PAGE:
The Watanabe House, located in Sekikawa Village, is a splendid example of an Edo period samurai dwelling, or yashiki. The Watanabe clan were retainers of the Murakami daimyos, whose powerful influence during the Tokugawa Shogunate was widespread throughout Niigata. The main tourist attraction in Sekikawa, the house and its outbuildings are in an excellent state of repair. A wing of the structure is inhabited by descendants of the former samurai warriors.
Monday, October 29, 2007
Monday, October 01, 2007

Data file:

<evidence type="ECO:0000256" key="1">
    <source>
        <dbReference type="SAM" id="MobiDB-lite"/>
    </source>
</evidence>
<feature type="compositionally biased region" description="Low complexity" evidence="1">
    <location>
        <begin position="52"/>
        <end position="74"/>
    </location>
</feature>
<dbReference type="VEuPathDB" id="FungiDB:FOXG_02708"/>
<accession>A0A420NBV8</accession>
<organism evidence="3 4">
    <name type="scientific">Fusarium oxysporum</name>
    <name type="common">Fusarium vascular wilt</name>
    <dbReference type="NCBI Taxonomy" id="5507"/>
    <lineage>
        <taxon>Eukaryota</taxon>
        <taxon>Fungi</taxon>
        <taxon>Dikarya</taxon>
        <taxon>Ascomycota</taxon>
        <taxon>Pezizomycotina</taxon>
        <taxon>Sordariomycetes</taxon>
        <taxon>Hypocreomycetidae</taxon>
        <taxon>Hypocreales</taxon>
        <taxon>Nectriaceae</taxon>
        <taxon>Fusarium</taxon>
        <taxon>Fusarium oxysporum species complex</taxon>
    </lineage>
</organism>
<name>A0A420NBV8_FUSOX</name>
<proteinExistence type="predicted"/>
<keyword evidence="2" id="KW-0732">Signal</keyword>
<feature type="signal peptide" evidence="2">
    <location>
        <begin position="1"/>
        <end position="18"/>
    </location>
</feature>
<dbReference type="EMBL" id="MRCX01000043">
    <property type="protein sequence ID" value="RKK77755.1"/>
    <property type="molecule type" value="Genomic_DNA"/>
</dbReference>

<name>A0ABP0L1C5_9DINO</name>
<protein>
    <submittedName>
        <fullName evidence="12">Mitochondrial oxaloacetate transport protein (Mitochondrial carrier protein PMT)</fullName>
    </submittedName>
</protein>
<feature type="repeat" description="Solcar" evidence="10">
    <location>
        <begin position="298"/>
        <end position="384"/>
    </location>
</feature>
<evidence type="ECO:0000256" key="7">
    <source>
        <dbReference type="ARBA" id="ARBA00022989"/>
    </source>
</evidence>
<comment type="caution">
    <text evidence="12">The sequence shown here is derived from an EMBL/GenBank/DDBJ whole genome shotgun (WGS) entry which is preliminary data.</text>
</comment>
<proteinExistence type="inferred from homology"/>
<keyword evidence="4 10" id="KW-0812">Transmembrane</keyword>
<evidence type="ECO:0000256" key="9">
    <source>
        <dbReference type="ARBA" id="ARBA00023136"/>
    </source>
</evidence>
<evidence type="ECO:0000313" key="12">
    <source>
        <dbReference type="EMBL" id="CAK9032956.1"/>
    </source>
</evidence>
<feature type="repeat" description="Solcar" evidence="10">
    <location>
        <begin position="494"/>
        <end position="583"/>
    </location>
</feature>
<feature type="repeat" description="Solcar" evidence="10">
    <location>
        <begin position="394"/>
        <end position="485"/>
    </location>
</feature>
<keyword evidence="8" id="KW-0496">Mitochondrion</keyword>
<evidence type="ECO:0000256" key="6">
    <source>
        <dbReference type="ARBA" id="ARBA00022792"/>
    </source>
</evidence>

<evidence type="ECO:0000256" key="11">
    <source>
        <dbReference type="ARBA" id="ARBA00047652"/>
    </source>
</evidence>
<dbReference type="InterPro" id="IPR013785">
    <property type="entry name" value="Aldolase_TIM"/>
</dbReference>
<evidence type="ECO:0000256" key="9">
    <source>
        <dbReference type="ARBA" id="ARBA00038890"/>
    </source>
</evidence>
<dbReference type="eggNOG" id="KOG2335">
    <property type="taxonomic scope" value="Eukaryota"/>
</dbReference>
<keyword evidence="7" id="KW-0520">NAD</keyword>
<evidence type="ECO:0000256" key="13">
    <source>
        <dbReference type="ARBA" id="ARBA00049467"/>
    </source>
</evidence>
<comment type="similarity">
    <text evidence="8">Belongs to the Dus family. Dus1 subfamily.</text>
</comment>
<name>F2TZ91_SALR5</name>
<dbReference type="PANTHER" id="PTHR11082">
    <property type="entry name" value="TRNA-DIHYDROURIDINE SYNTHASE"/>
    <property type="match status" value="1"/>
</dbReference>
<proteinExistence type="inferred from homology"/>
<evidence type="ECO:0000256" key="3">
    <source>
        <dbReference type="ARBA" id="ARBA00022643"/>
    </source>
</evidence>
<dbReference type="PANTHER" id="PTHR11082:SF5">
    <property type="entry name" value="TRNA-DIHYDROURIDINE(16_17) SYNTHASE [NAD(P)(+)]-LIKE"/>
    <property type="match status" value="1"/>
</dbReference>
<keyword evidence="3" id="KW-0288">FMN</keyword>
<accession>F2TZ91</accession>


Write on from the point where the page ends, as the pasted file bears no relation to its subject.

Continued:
At first glance, the Zensaku Tea Shop appears as unremarkable as it is precariously situated. Located on Niigata's Prefectural Route 7- and practically in the northbound lane-, Zensaku's drab exterior and array of nondescript sundries within (some of them surely past their sell-by date) hardly invite further interest. But no visitor to the vicinity of Kamo City should miss the opportunity to patronize this nationally famous establishment. The Zensaku Tea Shop was opened over 130 years ago. The current proprietor is 80 years old and the fourth since the shop was established. Zensaku, whose name translates as "made with goodness", faces the Kamo River a few kilometers outside of Kamo City, a quaint town known locally as the "Kyoto of Niigata".